In the first class (last Wednesday night) we jumped into writing and reading out loud. It is daunting and scary to read something you wrote on the fly. You are tempted to make excuses and immediately taint what your readers hear, how you feel. But it is exhilarating when you listen. Not just because you get a view into the emotions and connections that are created by something you wrote. But also, you get to learn and riff off each other. Reflecting back to the writer right then and there and learning from the observations of others. Having someone articulate what you felt is not only validating but educational.
By the second class (yesterday) we found our groove. And the writing has begun to build on itself. One writer picks up the details of another (Ikea plates). Or two writers - prompted by the same word (dishes) - have counter responses to a piece, reading it for our comparison. Writing grows and expands the themes within one writers repertoire and then within the entire group. Finally, beneath the layers that we have written and read away, we found something else - a nugget of anger, a whole bunch of attitude, some crazy dirty character (or two) who makes everyone laugh. There was a whole lotta that and amazement going on last night.
Also Rachel (my writing and now teaching sister) designed a couple writing exercises, ones meant to get us out of the regular mode of narration. They stopped and turned us as we wrote, sending us in whole new directions. And there's an assignment. This week we will choose any section that we read aloud and spend time taking it further. That is up for interpretation - the taking it further part. It shall be fun to see where the words go next.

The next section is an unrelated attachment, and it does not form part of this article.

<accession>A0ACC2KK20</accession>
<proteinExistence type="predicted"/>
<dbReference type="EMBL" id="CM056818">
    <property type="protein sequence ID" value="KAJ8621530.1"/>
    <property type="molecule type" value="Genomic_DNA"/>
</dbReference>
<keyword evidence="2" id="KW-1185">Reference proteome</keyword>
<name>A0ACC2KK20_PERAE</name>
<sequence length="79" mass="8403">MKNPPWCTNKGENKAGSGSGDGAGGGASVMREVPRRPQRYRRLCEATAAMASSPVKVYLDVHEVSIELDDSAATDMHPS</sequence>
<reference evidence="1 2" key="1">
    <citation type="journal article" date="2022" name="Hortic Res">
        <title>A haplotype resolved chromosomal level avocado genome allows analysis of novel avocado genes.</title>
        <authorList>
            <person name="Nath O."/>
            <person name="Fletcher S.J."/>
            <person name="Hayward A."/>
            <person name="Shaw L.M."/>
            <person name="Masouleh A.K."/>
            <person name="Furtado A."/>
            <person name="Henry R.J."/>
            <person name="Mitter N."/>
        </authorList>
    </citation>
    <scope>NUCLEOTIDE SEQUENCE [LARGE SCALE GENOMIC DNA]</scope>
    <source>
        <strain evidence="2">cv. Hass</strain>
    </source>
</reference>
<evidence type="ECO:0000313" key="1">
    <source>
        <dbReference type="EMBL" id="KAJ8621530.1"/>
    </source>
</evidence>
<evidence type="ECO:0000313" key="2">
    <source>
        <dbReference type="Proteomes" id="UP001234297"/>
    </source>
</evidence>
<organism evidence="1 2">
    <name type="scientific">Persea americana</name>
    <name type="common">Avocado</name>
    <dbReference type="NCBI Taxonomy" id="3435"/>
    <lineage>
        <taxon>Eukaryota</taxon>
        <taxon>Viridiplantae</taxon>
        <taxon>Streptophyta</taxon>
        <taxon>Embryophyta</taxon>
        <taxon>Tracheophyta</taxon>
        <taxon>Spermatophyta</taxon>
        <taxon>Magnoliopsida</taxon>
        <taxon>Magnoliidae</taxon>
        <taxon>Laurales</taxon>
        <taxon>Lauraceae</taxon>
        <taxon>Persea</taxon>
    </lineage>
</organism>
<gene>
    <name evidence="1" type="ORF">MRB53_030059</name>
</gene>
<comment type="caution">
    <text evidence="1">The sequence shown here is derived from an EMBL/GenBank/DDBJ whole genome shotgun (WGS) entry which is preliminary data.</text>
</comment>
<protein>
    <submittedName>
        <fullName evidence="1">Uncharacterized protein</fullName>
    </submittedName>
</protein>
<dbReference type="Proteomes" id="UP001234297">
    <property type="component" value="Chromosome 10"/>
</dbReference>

So often in writing we labor by ourselves. It is by nature a solitary work and so much of it begins and ends with you. YOU need to sit down and do the work, it is YOUR thoughts, ideas and handwriting on the page and finally YOU are the one at risk when you send it out and about in the world. But there is so much energy in writing with others, whether they sit beside you while you put pen to paper, collaborate with you as you write something new, or teach you as they respond to your work.
Soon a few will meet in cyberspace when they are done with an hour of work. YOU can too. Write with us and then discuss books, drafting vs. revising, writers block, loneliness - you name a writers' difficulty du jour and we are bound to hash it out in the practice room. As always find the schedule through the door on the right.
"I Can See It in Your Eyes" by Men At Work, 1982
7 hours ago